2. Select the Reconcile tab. Leave the default reconciliation option (Concentration Data Only) 3. Click calculate and document the pH and alkalinity
The calculated pH is 8.27. The calculated alkalinity is 100.7 mg/L and is entirely the bicarbonate alkalinity. The 0.7 mg/L addition to the alkalinity value is due to the pH endpoint and minor activity coefficient effects.
Remove the 100 mg/L HCO3-1 and add 100 mg/L CO3-2
Select the Reconcile tab and recalculate
The alkalinity is 204.1 mg/L as〖HCO〗_3^- twice the〖CO〗_3^(-2) concentration added, and is consistent with the above equation. The〖HCO〗_3^- formula weight is 61.02 g/mole and〖CO〗_3^(-2) is 60.01 g/mole – a mole ratio of 1.7%. Two factors contribute to the alkalinity increase. The first is that〖CO〗_3^(-2) accepts twoH^+ ions one above 8.5 pH and one above 4.5 pH. The second is that 1.7% additional moles of carbonate are added because of the weight difference. Thus, the theoretical alkalinity of 100 mg/L alkalinity as〖HCO〗_3^- *2 * 1.7% = 203.4 mg/L alkalinity as〖HCO〗_3^-. The computed value is 204.1.
Note the slight bias forming in the results. Instead of exactly 203.4 mg/L, the value is 0.70 mg/L higher. This difference is due to non-ideal effects and the precise pH choice. The equations provided above are for ideal conditions. However, we are well aware that there are non-ideal effects that must be considered.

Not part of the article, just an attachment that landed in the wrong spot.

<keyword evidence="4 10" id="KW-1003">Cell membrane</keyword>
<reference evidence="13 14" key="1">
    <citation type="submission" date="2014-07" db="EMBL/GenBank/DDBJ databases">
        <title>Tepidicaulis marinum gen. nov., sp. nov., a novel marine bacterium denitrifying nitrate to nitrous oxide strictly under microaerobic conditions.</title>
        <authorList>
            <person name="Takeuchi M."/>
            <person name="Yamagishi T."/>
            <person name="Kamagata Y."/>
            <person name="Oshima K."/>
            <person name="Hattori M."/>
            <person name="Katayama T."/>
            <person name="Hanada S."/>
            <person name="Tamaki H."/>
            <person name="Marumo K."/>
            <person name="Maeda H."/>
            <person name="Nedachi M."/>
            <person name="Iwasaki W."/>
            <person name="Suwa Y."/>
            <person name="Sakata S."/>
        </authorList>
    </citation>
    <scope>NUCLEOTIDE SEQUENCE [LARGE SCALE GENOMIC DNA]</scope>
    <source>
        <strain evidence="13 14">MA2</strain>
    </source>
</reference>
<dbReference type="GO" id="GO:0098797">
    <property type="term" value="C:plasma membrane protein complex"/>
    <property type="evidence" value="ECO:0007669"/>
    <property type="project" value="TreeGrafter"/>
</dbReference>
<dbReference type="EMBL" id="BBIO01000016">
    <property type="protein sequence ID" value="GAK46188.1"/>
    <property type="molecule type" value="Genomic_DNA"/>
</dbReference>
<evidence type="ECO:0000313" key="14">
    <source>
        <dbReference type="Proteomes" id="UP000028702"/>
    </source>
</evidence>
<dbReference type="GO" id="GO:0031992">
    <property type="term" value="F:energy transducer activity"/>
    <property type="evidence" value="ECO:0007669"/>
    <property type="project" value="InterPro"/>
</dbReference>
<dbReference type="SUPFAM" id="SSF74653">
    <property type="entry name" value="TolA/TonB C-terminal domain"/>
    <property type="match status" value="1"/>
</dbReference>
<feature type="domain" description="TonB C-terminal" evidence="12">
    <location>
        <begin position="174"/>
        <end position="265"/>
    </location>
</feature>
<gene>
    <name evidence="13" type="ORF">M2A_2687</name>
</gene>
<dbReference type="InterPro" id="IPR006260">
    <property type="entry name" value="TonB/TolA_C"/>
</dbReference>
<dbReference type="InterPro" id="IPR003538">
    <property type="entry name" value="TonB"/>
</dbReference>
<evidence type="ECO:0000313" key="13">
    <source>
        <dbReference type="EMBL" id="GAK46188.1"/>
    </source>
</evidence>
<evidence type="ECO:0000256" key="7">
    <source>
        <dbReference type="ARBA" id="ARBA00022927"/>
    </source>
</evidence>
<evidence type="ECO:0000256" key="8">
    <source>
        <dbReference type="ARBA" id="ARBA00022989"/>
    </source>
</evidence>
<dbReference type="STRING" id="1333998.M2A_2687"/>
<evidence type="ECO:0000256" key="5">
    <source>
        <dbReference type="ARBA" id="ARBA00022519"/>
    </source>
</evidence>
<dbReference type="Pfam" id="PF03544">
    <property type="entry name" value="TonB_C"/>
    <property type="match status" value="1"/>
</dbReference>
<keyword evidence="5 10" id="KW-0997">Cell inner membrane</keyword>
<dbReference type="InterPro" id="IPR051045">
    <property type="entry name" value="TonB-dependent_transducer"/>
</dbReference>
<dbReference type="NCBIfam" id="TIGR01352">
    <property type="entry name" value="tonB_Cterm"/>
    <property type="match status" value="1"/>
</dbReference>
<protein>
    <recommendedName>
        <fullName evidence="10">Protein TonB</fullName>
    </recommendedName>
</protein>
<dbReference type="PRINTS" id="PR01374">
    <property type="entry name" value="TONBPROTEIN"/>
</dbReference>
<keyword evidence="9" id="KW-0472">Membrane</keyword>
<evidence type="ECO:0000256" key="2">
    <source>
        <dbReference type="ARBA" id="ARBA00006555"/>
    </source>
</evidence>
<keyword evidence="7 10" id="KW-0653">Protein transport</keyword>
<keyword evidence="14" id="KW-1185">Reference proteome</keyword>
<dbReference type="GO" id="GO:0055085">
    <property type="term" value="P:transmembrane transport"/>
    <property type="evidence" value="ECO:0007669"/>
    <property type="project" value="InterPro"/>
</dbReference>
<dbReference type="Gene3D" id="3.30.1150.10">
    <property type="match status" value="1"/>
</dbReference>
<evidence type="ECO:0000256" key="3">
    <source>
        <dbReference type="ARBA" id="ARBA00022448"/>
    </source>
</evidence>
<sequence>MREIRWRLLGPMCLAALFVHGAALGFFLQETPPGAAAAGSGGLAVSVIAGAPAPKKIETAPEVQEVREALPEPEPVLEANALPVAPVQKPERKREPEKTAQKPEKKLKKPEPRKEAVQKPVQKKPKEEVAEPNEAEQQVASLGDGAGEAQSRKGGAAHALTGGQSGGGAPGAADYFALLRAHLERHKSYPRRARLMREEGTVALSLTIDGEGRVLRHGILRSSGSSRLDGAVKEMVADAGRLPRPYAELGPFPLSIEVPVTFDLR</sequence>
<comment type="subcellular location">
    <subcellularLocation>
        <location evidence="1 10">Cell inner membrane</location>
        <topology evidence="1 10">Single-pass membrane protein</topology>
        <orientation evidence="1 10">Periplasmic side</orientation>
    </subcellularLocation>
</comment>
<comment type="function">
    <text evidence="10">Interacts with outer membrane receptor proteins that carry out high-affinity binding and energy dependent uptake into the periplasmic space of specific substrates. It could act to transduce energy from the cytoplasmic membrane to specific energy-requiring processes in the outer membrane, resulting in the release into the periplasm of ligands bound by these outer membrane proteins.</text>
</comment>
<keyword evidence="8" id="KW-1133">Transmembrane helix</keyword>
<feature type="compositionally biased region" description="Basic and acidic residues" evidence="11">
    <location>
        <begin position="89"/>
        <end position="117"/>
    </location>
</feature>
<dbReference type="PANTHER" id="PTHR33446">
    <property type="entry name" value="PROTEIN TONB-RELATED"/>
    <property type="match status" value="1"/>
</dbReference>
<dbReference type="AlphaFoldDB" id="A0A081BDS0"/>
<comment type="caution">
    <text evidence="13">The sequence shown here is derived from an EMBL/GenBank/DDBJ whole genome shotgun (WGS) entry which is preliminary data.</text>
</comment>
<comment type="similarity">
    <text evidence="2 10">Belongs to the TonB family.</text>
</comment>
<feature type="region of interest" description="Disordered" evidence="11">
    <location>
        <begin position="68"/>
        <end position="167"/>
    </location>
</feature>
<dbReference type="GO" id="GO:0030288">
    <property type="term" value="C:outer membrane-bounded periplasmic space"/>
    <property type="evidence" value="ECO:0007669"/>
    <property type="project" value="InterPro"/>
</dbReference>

Select the Alkalinity-Hydroxide brine analysis stream Remove the 100 mg/L HCO3-1 and add 100 mg/L OH-
Select the Reconcile tab and recalculate
The computed alkalinity is 361.3 mg/L as HCO3-1. The formula weight of〖OH〗^- is 17.01 g/mole compared with 61.02 g/mole for〖HCO〗_3^(-1), so 3.587 times more moles of〖OH〗^- is added compared with〖HCO〗_3^-. Therefore, 61.020/17.010×100 (mg as 〖HCO〗_3^-)/L=358.7 (mg as 〖HCO〗_3^-)/L Complete〖OH〗^- neutralization actually happens at about 10 pH, not 4.5 pH, which is the experimental endpoint.
Non-Carbonate Alkalinity Contributions
Zero out any existing concentrations and add 100 mg/L acetate C2H3O2-1
Select the Reconcile tab and recalculate
The computed alkalinity is 68.9mg/L as 〖HCO〗_3^-. The acetate formula weight is 59.05 g/mole, close to〖HCO〗_3^- (61.02 g/mole). So, if all the acetate contributes to alkalinity, then 100 mg/L acetate should be close to that for 100 mg/L〖HCO〗_3^- as shown in the following equation: (61020 (mg 〖HCO〗_3^-)/mol)/(59050 (mg 〖Acetate〗^-)/mol)×100 (mg 〖Acetate〗^-)/L=103.3 mg/L as 〖HCO〗_3^- The theoretical alkalinity contributed by acetate is 103.3mg/l as 〖HCO〗_3^-. This means that 68.95⁄103.3=67% of the acetate ion accepted anH^+ at 4.5 pH (33% remained as the C_2 H_3 O_2^- ion). Acetate concentrations therefore have significant impact on total alkalinity.